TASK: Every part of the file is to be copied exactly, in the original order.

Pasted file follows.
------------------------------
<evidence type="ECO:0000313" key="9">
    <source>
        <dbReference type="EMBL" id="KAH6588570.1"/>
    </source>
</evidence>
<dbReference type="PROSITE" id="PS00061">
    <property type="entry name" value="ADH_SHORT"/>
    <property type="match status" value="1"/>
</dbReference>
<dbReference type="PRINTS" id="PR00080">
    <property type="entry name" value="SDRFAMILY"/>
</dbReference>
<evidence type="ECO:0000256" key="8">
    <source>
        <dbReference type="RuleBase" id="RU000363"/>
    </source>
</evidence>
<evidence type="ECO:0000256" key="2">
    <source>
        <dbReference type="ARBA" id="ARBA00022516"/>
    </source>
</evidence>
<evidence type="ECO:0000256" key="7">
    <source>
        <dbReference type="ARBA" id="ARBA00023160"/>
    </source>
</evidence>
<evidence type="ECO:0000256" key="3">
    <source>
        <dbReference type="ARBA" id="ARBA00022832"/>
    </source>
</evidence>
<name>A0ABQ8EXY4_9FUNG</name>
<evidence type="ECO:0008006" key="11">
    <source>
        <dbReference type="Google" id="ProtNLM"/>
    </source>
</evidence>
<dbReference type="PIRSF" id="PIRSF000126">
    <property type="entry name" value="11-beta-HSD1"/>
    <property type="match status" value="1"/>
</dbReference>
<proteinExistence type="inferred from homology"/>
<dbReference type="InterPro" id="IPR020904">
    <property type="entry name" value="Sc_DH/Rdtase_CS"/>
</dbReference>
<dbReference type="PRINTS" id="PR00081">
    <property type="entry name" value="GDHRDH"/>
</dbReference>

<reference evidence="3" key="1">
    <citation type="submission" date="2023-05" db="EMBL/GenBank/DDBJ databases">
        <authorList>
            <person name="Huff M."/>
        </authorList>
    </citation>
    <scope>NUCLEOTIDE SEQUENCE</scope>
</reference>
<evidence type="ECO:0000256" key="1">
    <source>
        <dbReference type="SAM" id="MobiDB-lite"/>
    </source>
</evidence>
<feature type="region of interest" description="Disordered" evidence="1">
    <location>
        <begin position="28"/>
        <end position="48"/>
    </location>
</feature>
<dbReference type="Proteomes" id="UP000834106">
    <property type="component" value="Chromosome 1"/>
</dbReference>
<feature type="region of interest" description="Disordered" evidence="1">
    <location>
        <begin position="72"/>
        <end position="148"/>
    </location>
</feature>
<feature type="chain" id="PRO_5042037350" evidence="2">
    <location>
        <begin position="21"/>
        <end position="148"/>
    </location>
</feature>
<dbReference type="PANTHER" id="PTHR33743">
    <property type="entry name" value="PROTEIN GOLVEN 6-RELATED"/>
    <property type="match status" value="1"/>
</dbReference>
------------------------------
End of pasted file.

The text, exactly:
<evidence type="ECO:0000313" key="9">
    <source>
        <dbReference type="EMBL" id="KAH6588570.1"/>
    </source>
</evidence>
<dbReference type="PROSITE" id="PS00061">
    <property type="entry name" value="ADH_SHORT"/>
    <property type="match status" value="1"/>
</dbReference>
<dbReference type="PRINTS" id="PR00080">
    <property type="entry name" value="SDRFAMILY"/>
</dbReference>
<evidence type="ECO:0000256" key="8">
    <source>
        <dbReference type="RuleBase" id="RU000363"/>
    </source>
</evidence>
<evidence type="ECO:0000256" key="2">
    <source>
        <dbReference type="ARBA" id="ARBA00022516"/>
    </source>
</evidence>
<evidence type="ECO:0000256" key="7">
    <source>
        <dbReference type="ARBA" id="ARBA00023160"/>
    </source>
</evidence>
<evidence type="ECO:0000256" key="3">
    <source>
        <dbReference type="ARBA" id="ARBA00022832"/>
    </source>
</evidence>
<name>A0ABQ8EXY4_9FUNG</name>
<evidence type="ECO:0008006" key="11">
    <source>
        <dbReference type="Google" id="ProtNLM"/>
    </source>
</evidence>
<dbReference type="PIRSF" id="PIRSF000126">
    <property type="entry name" value="11-beta-HSD1"/>
    <property type="match status" value="1"/>
</dbReference>
<proteinExistence type="inferred from homology"/>
<dbReference type="InterPro" id="IPR020904">
    <property type="entry name" value="Sc_DH/Rdtase_CS"/>
</dbReference>
<dbReference type="PRINTS" id="PR00081">
    <property type="entry name" value="GDHRDH"/>
</dbReference>

<reference evidence="3" key="1">
    <citation type="submission" date="2023-05" db="EMBL/GenBank/DDBJ databases">
        <authorList>
            <person name="Huff M."/>
        </authorList>
    </citation>
    <scope>NUCLEOTIDE SEQUENCE</scope>
</reference>
<evidence type="ECO:0000256" key="1">
    <source>
        <dbReference type="SAM" id="MobiDB-lite"/>
    </source>
</evidence>
<feature type="region of interest" description="Disordered" evidence="1">
    <location>
        <begin position="28"/>
        <end position="48"/>
    </location>
</feature>
<dbReference type="Proteomes" id="UP000834106">
    <property type="component" value="Chromosome 1"/>
</dbReference>
<feature type="region of interest" description="Disordered" evidence="1">
    <location>
        <begin position="72"/>
        <end position="148"/>
    </location>
</feature>
<feature type="chain" id="PRO_5042037350" evidence="2">
    <location>
        <begin position="21"/>
        <end position="148"/>
    </location>
</feature>
<dbReference type="PANTHER" id="PTHR33743">
    <property type="entry name" value="PROTEIN GOLVEN 6-RELATED"/>
    <property type="match status" value="1"/>
</dbReference>